You only get one opportunity to copy the contents of the previous box; the prompt is only available the first time you click on an empty box. If you copy the previous box, begin modifying the structure, and then decide you want to start over, resetting the drawing window means you'll then need to draw the structure yourself.
Here is a video showing the process of using the copy feature:
Adding Curved Arrows
Multi-step mechanism problems require you to show how a reaction occurs by drawing curved arrows on structures. (In some problems you will also need to draw the structures themselves.) To draw curved arrows, you’ll use the Electron Flow tool found in the left toolbar. Clicking on Electron Flow icon twice reveals a dropdown menu with two options:
Electron Flow Tool
Dropdown Menu Options
Electron Flow Double Arrow
Draws a double-headed arrow to show the movement of a pair of electrons.
Electron Flow Single Arrow
Draws a single-headed arrow (“fishhook”) to show the movement of a single electron.
The majority of Smartwork Multi-Step mechanism problems involve the double-headed arrow type; the single-headed arrows are used only very rarely for specific topics. Since both arrow types (double-headed and single-headed) show the movement of electrons, they must always originate either at a bond or at nonbonding electrons (lone pair or radical). Arrows will always point either to a bond or to an atom.
Arrows always start at a bond, lone pair, or radical. Arrows always terminate either at a bond or at an atom.
Drawing an arrow of either type requires you to
1) click on the origin bond or nonbonding electrons on an atom,
2) drag the cursor to the destination bond or atom while holding down the mouse button, and
3) release the mouse button when the destination bond or atom becomes highlighted.
Let’s go through each of the steps. First, select the Electron Flow tool and choose which type of arrow you wish to draw. If you are starting the arrow at a lone pair or radical on an atom, move the cursor over that atom until it is highlighted with a blue circle as shown in this screenshot.
To make sure that the tip of your cursor arrow is pointing at an electron, not at the atom symbol itself, you can double click on the atom to enlarge it on the screen, shown in the screenshot below. This is so that you can click specifically on an electron where the arrow will start.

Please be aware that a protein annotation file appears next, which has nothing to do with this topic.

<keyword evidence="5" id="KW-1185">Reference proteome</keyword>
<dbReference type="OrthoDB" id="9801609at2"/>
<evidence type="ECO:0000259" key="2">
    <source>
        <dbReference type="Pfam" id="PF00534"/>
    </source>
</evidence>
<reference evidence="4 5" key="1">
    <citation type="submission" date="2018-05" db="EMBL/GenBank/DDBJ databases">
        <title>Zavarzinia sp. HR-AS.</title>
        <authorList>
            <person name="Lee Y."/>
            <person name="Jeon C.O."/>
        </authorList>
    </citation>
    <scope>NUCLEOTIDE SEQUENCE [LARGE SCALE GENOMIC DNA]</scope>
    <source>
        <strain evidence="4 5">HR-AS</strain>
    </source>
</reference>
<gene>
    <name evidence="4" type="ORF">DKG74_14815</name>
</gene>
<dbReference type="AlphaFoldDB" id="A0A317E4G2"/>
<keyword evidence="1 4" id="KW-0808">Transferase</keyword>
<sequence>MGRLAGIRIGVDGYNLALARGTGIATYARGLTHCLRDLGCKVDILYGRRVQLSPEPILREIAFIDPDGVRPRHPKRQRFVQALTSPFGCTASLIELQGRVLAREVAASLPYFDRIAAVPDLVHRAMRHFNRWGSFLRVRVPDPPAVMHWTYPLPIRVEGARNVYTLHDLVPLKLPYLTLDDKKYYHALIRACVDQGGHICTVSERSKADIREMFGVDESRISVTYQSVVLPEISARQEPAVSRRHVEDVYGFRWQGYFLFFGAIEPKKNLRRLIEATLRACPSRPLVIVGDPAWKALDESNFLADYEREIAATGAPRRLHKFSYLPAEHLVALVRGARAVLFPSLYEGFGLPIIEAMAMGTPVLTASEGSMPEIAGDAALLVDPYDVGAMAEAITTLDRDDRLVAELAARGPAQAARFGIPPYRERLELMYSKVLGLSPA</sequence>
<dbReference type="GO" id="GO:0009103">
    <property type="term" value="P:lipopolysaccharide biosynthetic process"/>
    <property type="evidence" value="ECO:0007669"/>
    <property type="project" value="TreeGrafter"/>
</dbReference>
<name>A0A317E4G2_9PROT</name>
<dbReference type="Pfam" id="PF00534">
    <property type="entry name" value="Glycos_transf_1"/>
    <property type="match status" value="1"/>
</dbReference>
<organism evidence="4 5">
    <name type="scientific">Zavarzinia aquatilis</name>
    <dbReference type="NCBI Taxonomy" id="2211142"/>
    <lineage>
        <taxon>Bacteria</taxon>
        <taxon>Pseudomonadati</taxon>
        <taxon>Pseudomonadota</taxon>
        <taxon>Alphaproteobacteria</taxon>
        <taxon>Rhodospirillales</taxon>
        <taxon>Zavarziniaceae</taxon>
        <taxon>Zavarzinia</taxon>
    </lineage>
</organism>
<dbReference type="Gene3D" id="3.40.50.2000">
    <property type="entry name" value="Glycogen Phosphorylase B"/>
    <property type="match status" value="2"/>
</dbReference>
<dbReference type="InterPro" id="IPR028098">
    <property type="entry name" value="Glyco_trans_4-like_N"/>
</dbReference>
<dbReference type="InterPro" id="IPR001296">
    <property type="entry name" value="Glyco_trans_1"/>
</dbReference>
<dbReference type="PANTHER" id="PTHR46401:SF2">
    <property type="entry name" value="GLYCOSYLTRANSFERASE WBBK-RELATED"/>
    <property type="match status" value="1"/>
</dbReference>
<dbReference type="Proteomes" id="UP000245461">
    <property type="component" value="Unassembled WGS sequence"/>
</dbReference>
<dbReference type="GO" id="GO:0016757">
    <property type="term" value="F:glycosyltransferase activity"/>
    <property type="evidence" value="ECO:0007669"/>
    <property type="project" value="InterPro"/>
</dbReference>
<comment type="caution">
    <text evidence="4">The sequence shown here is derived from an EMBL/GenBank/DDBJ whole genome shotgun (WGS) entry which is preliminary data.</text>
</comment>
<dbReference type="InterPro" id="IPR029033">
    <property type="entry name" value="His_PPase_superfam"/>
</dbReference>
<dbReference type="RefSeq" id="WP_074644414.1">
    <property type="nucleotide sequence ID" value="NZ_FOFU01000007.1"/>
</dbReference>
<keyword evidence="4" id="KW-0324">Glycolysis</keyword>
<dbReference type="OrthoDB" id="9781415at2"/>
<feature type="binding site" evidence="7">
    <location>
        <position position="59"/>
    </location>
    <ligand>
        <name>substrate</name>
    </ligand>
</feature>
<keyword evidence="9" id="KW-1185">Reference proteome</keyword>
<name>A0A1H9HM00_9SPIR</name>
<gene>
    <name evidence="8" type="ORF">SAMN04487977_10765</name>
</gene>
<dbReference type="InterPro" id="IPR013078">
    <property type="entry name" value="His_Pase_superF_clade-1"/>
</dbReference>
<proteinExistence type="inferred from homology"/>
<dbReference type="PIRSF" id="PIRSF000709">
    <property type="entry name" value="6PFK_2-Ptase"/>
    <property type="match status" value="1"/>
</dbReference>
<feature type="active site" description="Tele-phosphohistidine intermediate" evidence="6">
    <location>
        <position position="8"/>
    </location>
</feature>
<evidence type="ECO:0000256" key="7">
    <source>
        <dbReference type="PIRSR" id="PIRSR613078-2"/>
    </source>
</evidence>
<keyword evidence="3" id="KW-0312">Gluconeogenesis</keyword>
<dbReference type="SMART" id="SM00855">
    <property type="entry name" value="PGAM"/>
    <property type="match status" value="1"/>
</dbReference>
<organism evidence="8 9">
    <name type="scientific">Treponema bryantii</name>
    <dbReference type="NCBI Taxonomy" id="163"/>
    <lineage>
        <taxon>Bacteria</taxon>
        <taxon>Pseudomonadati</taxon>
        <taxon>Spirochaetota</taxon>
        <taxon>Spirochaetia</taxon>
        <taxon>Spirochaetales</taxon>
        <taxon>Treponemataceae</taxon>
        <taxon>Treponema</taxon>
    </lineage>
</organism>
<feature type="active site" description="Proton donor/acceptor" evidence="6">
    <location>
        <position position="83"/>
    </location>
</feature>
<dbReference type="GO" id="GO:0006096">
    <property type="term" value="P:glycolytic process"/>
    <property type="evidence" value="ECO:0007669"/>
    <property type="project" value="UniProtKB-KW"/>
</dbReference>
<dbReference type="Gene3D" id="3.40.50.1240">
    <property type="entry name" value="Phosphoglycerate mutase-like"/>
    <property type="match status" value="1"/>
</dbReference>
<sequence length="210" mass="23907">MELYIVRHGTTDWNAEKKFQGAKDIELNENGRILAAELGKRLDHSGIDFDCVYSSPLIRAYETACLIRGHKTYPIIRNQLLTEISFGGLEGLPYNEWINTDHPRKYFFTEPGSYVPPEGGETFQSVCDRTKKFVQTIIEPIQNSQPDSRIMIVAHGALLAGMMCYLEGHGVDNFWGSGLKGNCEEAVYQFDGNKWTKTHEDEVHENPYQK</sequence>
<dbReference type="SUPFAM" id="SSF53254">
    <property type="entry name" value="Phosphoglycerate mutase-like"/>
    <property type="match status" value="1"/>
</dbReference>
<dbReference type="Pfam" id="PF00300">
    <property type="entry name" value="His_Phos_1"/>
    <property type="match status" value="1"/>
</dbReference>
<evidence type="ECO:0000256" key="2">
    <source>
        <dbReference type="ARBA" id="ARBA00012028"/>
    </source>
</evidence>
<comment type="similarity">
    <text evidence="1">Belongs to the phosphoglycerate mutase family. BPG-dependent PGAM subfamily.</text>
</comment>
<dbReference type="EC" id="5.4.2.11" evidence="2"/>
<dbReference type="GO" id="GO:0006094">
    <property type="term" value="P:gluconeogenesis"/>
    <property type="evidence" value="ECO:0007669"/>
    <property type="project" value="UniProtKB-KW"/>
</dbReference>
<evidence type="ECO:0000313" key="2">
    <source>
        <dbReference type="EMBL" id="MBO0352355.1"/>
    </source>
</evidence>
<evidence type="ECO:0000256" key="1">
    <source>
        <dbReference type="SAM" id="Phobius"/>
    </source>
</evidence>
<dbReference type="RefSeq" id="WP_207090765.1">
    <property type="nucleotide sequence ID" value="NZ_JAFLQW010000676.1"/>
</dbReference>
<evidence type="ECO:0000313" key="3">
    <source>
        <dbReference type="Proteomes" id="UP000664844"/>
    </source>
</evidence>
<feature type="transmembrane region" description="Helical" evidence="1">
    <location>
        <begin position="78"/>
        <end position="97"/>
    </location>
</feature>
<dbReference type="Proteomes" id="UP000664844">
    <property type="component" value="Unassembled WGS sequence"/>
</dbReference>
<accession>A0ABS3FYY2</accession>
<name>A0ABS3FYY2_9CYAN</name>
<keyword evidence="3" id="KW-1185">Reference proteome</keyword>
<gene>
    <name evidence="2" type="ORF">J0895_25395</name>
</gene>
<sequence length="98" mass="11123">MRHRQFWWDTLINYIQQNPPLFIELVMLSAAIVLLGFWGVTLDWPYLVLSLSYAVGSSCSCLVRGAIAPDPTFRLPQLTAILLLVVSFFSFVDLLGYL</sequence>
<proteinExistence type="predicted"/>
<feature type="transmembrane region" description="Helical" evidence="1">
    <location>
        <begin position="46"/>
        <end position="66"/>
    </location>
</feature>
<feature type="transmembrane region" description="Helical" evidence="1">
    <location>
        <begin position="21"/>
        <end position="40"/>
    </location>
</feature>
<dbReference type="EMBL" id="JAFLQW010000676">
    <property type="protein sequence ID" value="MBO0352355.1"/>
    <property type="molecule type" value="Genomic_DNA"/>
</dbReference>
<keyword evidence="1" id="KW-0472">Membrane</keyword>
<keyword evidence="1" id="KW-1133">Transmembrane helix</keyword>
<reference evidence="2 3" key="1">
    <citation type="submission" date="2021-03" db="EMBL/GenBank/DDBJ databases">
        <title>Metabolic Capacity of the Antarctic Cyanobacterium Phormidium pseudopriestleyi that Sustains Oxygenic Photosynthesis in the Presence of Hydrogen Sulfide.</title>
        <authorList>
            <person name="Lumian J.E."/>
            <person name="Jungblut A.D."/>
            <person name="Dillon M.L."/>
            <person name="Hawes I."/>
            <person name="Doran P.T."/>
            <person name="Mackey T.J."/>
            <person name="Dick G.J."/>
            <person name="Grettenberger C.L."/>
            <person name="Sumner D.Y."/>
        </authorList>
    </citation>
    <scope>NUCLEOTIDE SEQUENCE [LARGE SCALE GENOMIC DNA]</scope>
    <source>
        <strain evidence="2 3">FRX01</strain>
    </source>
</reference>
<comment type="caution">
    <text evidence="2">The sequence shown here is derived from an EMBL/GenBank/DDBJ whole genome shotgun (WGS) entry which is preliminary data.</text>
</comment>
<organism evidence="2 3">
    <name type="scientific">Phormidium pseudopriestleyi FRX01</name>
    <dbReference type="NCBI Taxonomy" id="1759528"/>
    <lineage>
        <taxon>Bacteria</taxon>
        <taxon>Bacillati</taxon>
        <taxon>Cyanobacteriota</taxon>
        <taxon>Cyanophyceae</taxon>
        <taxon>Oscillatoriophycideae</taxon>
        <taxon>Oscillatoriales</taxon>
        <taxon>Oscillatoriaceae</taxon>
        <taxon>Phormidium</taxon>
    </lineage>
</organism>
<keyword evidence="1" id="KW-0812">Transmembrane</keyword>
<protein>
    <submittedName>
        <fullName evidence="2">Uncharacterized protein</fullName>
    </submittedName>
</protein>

After selecting the starting location of the arrow, drag the cursor to the destination (atom or bond), which will then highlight in a blue circle, as shown below.
The screenshot above shows arrow drawing (bond forming) in progress. The arrow is pale gray, meaning it is in the process of being drawn; once it is completed, it will appear black. The blue circled hydrogen is the destination for the electrons—the termination point of the arrow. Once the destination atom or bond is highlighted, release the mouse button and the completed arrow will appear. Notice in the following screenshot that the arrow started at the electron pair. Also notice that the smaller box in the upper left corner reflects the work you have done in the drawing window:
To draw an arrow originating at a bond, follow the same process. Be sure the Electron Flow tool is selected and that you have chosen the appropriate arrow type. Move the cursor over the bond from which you want to start the arrow. It will highlight with a blue circle:
Click and drag to the arrow’s termination point. In this example, the arrow ends at the chlorine atom. Note that in the screenshot below, the chlorine atom is highlighted with a blue circle and the arrow is pale gray because it is in the process of being drawn.
Once the destination is highlighted with a blue circle, release the mouse and the arrow will appear:
Writing a Mechanism
Writing a mechanism in Smartwork involves drawing curved arrows and, frequently, structures. In mechanism problems, the Lone Pair tool will be present in the left toolbar, meaning that you need to draw nonbonding electrons on all atoms that have them. If you’ve overlooked drawing these electrons, Smartwork’s feedback will remind you when you submit the problem.
It’s important to carefully read the specific instructions for each box so that you know what is expected. You should also be attentive to including nonzero formal charges. These oversights will result in incorrect answers. All the structures you draw must be chemically correct, and using the “Copy Previous Box” feature described above will help you to avoid the common errors of drawing too few or too many atoms when you try to reproduce a structure.
Smartwork does allow you to submit one step at a time to check your work as you go. However, you should only do this if your instructor does not penalize or limit attempts, because otherwise you could lose points.